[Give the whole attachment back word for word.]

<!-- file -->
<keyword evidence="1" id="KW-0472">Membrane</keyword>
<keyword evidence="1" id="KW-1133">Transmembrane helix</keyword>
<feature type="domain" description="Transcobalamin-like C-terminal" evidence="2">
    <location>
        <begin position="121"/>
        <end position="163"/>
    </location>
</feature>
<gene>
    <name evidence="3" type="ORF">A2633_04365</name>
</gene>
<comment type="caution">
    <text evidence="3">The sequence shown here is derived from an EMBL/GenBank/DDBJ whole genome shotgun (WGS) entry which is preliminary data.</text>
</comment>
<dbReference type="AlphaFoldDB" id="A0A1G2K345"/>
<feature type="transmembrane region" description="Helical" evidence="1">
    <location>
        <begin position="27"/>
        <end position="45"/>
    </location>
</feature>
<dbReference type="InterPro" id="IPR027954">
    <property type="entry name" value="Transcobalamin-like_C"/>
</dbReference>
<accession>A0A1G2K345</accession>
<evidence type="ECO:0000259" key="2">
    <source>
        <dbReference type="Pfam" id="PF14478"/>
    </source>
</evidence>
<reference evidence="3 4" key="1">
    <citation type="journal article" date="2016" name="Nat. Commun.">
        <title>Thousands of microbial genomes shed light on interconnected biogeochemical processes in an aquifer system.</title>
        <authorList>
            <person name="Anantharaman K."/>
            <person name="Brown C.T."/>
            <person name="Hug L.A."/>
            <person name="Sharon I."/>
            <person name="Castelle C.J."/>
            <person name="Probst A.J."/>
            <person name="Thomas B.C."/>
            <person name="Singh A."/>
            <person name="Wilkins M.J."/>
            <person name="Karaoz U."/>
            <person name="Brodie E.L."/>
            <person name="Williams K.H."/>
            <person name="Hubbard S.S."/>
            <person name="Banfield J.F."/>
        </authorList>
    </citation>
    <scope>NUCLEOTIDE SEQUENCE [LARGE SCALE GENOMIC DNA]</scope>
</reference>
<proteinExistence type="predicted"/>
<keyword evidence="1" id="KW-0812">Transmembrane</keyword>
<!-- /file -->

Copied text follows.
<keyword evidence="1" id="KW-0472">Membrane</keyword>
<keyword evidence="1" id="KW-1133">Transmembrane helix</keyword>
<feature type="domain" description="Transcobalamin-like C-terminal" evidence="2">
    <location>
        <begin position="121"/>
        <end position="163"/>
    </location>
</feature>
<gene>
    <name evidence="3" type="ORF">A2633_04365</name>
</gene>
<comment type="caution">
    <text evidence="3">The sequence shown here is derived from an EMBL/GenBank/DDBJ whole genome shotgun (WGS) entry which is preliminary data.</text>
</comment>
<dbReference type="AlphaFoldDB" id="A0A1G2K345"/>
<feature type="transmembrane region" description="Helical" evidence="1">
    <location>
        <begin position="27"/>
        <end position="45"/>
    </location>
</feature>
<dbReference type="InterPro" id="IPR027954">
    <property type="entry name" value="Transcobalamin-like_C"/>
</dbReference>
<accession>A0A1G2K345</accession>
<evidence type="ECO:0000259" key="2">
    <source>
        <dbReference type="Pfam" id="PF14478"/>
    </source>
</evidence>
<reference evidence="3 4" key="1">
    <citation type="journal article" date="2016" name="Nat. Commun.">
        <title>Thousands of microbial genomes shed light on interconnected biogeochemical processes in an aquifer system.</title>
        <authorList>
            <person name="Anantharaman K."/>
            <person name="Brown C.T."/>
            <person name="Hug L.A."/>
            <person name="Sharon I."/>
            <person name="Castelle C.J."/>
            <person name="Probst A.J."/>
            <person name="Thomas B.C."/>
            <person name="Singh A."/>
            <person name="Wilkins M.J."/>
            <person name="Karaoz U."/>
            <person name="Brodie E.L."/>
            <person name="Williams K.H."/>
            <person name="Hubbard S.S."/>
            <person name="Banfield J.F."/>
        </authorList>
    </citation>
    <scope>NUCLEOTIDE SEQUENCE [LARGE SCALE GENOMIC DNA]</scope>
</reference>
<proteinExistence type="predicted"/>
<keyword evidence="1" id="KW-0812">Transmembrane</keyword>